November 20, 2011

Monday after the Sunday next before Advent

Lectionary

Morning - Ps. 124, 128, Joel 1:13, 2 Peter 1:1-11
Evening - Ps. 131, 132, 134, Rev.1:1-8

Commentary
Revelation 1:1-8

Our commentary turns to the book of Revelation, where we will remain until the evening of December 23rd. This is a most fortunate time to look at Revelation, due to the wide spread interest in the book caused by predictions about the "rapture." Most current views are based on the interpretation devised in the British Isles in the early 1800s known as Dispensationalism. According to this view, the New Testament Church was inaugurated by God as a stop gap measure made necessary because the Jews rejected the Messiah. The Church is an interruption of God's plan for Israel, and will be removed in the "rapture." The rapture will be followed by seven years of tribulation, during which Israel will return to God. At the end of the seven years, Christ will return and rule in Jerusalem for a thousand years, after which He will take all of His people to Heaven. This view leads people to make predictions about the time of the "rapture," and to see in current events "signs" that it is near. Rather than making more predictions, allow me to suggest another, and much older view of the book of Revelation.

It is important to understand that the Dispensational view is a new view. Historically, the promises of God in the Old Testament have been understood as being fulfilled in the Church. The Church is the New Israel and the Kingdom of God on earth. It is not an interruption of God's plan for Israel; it is the fulfillment of God's plan for Israel.

Rather than giving a map of events separated by millennia from those to whom the book was first written, the book of Revelation was first of all a message to first century Christians enduring deadly persecution by the Roman Empire. The message refers to the coming fall of Jerusalem and Rome, and encourages Christians to remain faithful even unto death. Their persecutors will fall, but God's Church will remain, and those who suffer and die in the persecution can look forward to a home in Heaven, with all the blessings of the Heavenly realm.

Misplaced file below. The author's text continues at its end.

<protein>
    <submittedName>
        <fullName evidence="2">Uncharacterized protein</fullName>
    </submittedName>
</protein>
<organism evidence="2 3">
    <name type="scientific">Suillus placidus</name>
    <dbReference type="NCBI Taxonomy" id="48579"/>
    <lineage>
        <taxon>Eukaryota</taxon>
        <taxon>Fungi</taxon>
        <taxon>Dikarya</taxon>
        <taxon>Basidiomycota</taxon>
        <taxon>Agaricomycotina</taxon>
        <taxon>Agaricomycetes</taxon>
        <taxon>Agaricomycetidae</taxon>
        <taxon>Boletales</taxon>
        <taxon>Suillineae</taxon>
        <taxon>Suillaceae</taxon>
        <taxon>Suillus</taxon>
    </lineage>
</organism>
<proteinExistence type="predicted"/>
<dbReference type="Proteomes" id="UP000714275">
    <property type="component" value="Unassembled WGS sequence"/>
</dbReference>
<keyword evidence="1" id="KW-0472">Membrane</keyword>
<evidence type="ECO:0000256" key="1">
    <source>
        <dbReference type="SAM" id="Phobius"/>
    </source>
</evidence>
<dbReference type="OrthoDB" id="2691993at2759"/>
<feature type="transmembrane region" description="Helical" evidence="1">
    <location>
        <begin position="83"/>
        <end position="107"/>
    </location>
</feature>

In this respect, Revelation is similar to Romans and First Timothy, each of which is written to a specific congregation or person with a message for them. In the message for them we find a message for all Christians of all time. So, when the Apostle Paul charges Timothy to preach the word, we understand that the same charge applies to all ministers and all churches. Like wise, when John tells the people of Asia Minor that the smoke of the torment of those who worship the beast which persecuted the Church in the first century will ascend up forever (Rev. 14:11) we can rest assured that those who worship whatever beasts arise in our own time will also perish with the unbelievers. The message here is not given to amuse us with guessing games about the identity of the Anti-Christ, but to teach us that the price of deserting Christ is the fires of hell.

Tonight's reading shows that the book of Revelation is a revelation/message from Jesus Christ regarding "things which must shortly come to pass" (1:1). It is written to the "seven churches which are in Asia" (1:4). These are actual churches with real people, not symbols of the ages of the church. The revelation comes through John the Apostle, who is imprisoned on Patmos. He has held Apostolic oversight of the churches of the area for many years, and he writes to prepare the Christians for the persecution that has begun and will increase in scope and ferocity in the near future. Thus he calls Christ the faithful witness. The Greek word used here is the word from which we get our English word, "martyr." It is used intentionally to show that Christ gave up His life for the people in these churches. He counted them more valuable to Him than His glory in Heaven and His life on earth. So, if they are called upon to choose between Him and their own lives, they must choose Him as He chose them.